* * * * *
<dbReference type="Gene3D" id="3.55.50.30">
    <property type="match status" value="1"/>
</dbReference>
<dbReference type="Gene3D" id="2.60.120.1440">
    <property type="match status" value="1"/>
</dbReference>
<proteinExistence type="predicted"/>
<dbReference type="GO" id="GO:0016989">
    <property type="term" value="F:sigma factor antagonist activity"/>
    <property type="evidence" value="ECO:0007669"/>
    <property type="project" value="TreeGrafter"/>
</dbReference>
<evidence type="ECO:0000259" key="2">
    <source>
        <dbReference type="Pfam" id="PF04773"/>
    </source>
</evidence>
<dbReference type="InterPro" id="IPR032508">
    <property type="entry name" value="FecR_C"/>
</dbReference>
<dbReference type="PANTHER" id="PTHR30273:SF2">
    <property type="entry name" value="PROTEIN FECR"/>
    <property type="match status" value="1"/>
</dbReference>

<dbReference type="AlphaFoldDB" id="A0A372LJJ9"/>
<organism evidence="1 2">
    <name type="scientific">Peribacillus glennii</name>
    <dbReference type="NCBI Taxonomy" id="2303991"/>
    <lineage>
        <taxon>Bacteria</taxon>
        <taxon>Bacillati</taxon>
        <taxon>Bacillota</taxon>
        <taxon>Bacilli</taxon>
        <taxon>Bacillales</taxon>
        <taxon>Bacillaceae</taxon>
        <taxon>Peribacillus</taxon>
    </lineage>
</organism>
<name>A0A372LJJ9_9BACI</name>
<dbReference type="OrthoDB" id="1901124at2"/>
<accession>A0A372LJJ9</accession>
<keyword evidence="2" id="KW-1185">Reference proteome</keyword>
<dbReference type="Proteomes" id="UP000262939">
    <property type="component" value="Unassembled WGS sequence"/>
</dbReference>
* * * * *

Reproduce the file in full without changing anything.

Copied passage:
<dbReference type="Gene3D" id="3.55.50.30">
    <property type="match status" value="1"/>
</dbReference>
<dbReference type="Gene3D" id="2.60.120.1440">
    <property type="match status" value="1"/>
</dbReference>
<proteinExistence type="predicted"/>
<dbReference type="GO" id="GO:0016989">
    <property type="term" value="F:sigma factor antagonist activity"/>
    <property type="evidence" value="ECO:0007669"/>
    <property type="project" value="TreeGrafter"/>
</dbReference>
<evidence type="ECO:0000259" key="2">
    <source>
        <dbReference type="Pfam" id="PF04773"/>
    </source>
</evidence>
<dbReference type="InterPro" id="IPR032508">
    <property type="entry name" value="FecR_C"/>
</dbReference>
<dbReference type="PANTHER" id="PTHR30273:SF2">
    <property type="entry name" value="PROTEIN FECR"/>
    <property type="match status" value="1"/>
</dbReference>

<dbReference type="AlphaFoldDB" id="A0A372LJJ9"/>
<organism evidence="1 2">
    <name type="scientific">Peribacillus glennii</name>
    <dbReference type="NCBI Taxonomy" id="2303991"/>
    <lineage>
        <taxon>Bacteria</taxon>
        <taxon>Bacillati</taxon>
        <taxon>Bacillota</taxon>
        <taxon>Bacilli</taxon>
        <taxon>Bacillales</taxon>
        <taxon>Bacillaceae</taxon>
        <taxon>Peribacillus</taxon>
    </lineage>
</organism>
<name>A0A372LJJ9_9BACI</name>
<dbReference type="OrthoDB" id="1901124at2"/>
<accession>A0A372LJJ9</accession>
<keyword evidence="2" id="KW-1185">Reference proteome</keyword>
<dbReference type="Proteomes" id="UP000262939">
    <property type="component" value="Unassembled WGS sequence"/>
</dbReference>